HMAS
Geelong
(I)

HMAS Geelong (I)
Pennant
J201
Builder
Melbourne Harbour Trust, Williamstown
Laid Down
16 October 1940
Launched
22 April 1941
Launched by
Lady Dugan, wife of the Governor of Victoria
Commissioned
16 January 1942
Decommissioned
18 October 1944
Fate
Sank on 18 October 1944 following a collision with United States Tanker York
Dimensions & Displacement
Displacement 650 tons
Length 186 feet
Beam 31 feet
Draught 8 feet 6 inches
Performance
Speed 15 knots
Complement
Crew 85
Propulsion
Horsepower 1750
Armament
Guns
  • 1 x 4-inch gun
  • Machine guns
Other Armament
  • 3 x Oerlikons
  • Depth charges chutes and throwers
Awards
Battle Honours

HMAS Geelong was one of sixty Australian Minesweepers (commonly known as corvettes) built during World War II in Australian shipyards as part of the Commonwealth Government’s wartime shipbuilding programme. Twenty were built on Admiralty order but manned and commissioned by the Royal Australian Navy. Thirty six (including Geelong) were built for the Royal Australian Navy and four for the Royal Indian Navy.

HMAS Geelong was laid down at Melbourne Harbour Trust, Williamstown, Melbourne, Victoria on 16 October 1940. She was launched on 22 April 1941 by Lady Dugan, wife of the Governor of Victoria, and was the first RAN warship to carry the name of the port city located on Corio Bay and the Barwon River, in the state of Victoria. Geelong is 75km south west of the state capital, Melbourne, and is the second largest Victorian city.

HMAS Geelong commissioned at Melbourne on 16 January 1942 under the command of Lieutenant Colin G Hill, MBE, RANR(S).

Left: Stokers working in the boiler room aboard Geelong (AWM 075745). Right: Engine room artificers also worked in machinery spaces, maintaining and repairing vital equipment. (AWM 075743)

Left: Cooks in the galley of Geelong preparing a meal (AWM 075736). Right: Ratings working in the naval store aboard Geelong (AWM 075738).

After commissioning Geelong proceeded to her namesake city the following day for a one day visit, after which she commenced her trials and working up exercises.


Left: Signalmen closed up on Geelong's flag deck. (AWM 075723). Right: Morse code, sent by directional flashing light, was routinely used to pass signals between ships. Here Geelong's signalmen can be seen receiving a signal while manning the ship's 20-inch searchlight (AWM 075724).

Left: Crew members loading a depth charge thrower onboard Geelong (AWM 075719). Right: Geelong's fire control party during a damage control drill. (AWM 075726).

Operational war service began with a brief period of minesweeping and anti-submarine duty on the Australian east coast. On 8 March 1942 Geelong departed from Brisbane for New Caledonia where she served on anti-submarine duties in the Noumea area until May 1942. In June 1942 she began a period of convoy escort duty between Sydney and Queensland ports which lasted until January 1944, when she proceeded to Adelaide for a refit which lasted until March 1944.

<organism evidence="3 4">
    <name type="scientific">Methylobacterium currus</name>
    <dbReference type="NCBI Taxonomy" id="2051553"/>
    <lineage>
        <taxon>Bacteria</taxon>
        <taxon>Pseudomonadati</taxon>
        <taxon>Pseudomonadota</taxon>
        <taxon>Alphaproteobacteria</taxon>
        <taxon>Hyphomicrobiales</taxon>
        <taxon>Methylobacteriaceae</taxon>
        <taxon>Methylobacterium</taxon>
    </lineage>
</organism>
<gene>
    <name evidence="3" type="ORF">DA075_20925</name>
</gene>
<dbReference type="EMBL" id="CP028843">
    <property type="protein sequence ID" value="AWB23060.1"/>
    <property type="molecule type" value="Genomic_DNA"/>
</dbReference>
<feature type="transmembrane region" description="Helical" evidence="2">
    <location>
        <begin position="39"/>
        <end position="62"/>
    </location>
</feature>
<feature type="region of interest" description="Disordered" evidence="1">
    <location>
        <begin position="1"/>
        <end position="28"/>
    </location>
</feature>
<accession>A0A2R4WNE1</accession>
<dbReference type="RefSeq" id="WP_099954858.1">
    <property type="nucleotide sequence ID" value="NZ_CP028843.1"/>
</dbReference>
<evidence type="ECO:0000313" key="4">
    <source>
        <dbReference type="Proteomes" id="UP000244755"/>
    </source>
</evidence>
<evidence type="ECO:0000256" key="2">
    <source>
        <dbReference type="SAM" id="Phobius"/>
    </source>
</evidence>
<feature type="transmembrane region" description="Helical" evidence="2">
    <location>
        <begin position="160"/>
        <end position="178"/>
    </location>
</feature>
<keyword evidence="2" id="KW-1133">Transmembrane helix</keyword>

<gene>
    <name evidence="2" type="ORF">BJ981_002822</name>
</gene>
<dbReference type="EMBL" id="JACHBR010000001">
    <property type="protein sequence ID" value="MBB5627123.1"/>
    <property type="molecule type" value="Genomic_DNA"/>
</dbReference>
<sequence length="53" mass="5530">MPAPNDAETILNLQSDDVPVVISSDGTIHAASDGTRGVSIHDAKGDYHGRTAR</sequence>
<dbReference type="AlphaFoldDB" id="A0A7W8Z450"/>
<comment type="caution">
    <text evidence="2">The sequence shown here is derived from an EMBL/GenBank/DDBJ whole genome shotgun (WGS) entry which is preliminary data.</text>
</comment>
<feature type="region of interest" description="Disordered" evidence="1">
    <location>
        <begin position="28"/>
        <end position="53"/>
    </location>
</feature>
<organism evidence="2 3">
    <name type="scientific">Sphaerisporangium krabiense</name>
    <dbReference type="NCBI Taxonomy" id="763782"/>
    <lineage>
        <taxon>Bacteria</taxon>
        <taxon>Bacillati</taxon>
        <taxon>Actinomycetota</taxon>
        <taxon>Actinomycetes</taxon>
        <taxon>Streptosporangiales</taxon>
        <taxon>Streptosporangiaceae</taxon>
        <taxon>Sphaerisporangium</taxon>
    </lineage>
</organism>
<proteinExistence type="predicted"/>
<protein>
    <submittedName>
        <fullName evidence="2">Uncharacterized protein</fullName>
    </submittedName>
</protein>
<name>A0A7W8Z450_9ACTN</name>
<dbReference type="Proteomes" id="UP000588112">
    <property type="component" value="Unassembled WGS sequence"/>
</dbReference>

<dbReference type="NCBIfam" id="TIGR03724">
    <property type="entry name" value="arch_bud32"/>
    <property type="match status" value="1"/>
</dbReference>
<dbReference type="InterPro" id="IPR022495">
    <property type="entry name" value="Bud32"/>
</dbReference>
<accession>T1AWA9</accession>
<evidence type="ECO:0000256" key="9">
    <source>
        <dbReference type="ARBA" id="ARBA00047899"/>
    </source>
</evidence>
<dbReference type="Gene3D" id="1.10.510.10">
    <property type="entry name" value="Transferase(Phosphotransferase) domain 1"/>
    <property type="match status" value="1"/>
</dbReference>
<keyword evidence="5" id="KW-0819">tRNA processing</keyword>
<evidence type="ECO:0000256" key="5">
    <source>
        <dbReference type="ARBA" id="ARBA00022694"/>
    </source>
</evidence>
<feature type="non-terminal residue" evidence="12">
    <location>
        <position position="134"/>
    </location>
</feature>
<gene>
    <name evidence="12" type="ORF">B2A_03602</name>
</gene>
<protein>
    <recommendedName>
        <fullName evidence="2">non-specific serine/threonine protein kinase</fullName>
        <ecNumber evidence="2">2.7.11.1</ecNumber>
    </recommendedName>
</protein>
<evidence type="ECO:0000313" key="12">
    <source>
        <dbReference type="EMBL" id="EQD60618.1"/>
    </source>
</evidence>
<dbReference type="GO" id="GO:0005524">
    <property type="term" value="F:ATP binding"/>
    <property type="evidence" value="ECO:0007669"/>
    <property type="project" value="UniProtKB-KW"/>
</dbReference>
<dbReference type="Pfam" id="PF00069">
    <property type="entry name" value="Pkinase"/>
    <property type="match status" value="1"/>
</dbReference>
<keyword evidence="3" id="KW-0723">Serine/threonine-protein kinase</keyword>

One of the last images taken of HMAS Geelong before she was lost through collision. (AWM 075763)

Left: Able Seaman BK Barrow, operating the ASDIC (submarine detection equipment) aboard Geelong (AWM 075741). Right: An engine room artificer operating a small lathe aboard Geelong. (AWM 075744)

Left: Geelong's gun crew loadiing the 4-inch gun during a drill. (AWM 075716). Right: The gun crew firing the 4-inch Mark XIX gun. The weapon in this image is sited on a Mark XXII mounting. (AWM 075717)

Following a further brief period of service in Australian waters, Geelong proceeded to the New Guinea theatre of operations, arriving at Milne Bay on 17 April 1944. The next six months were spent on convoy escort duties in the South West Pacific Area, mainly in New Guinea and New Britain waters, and as an anti-submarine patrol vessel in the Solomons Sea.


Left: Sub Lieutenant R Frewin, RAN, on the bridge of Geelong as the vessel proceeds along the coast of New Guinea, circa 1944. (AWM 075746). Right: A signalman in Geelong using an aldis lamp to signal the port authority as they prepare to enter Hombolt Bay, New Guinea, circa 1944. (AWM 075754)

Left: Officers in the wardroom of Geelong (AWM 075773). Right: Crew members enjoying a yarn on the stern of Geelong. (AWM 075761)

On 18 October 1944 Geelong sank following a collision with the United States tanker York (10,488 tons) in position 6°4´S, 147°45´E, north of Langemak, New Guinea. There were no casualties. The survivors were picked up by York and landed at Langemak, from where they were taken to Milne Bay by aircraft and her sister ship HMAS Ararat.


Left: Survivors of the crew of Geelong, which sunk following a collision with the US tanker York (AWM 076609). Right: Aerial port bow view of the American tanker York which rammed and sank Geelong on 18 October 1944.
HMAS Geelong General Arrangement Drawing (Webb Warships)
HMAS Geelong General Arrangement Drawing. (Webb Warships Pty Ltd 1977)

Further reading

  • 'The Corvettes: Forgotten Ships of the Royal Australian Navy' by Iris Nesdale - published by the author, October, 1982.
  • 'Corvettes - Little Ships for Big Men' by Frank B Walker - published by Kingfisher Press, NSW, 1996.
  • 'The Australian Centenary History of Defence Volume III, The Royal Australian Navy' edited by David Stevens, Oxford University Press, South Melbourne, Victoria, Australia, 2001.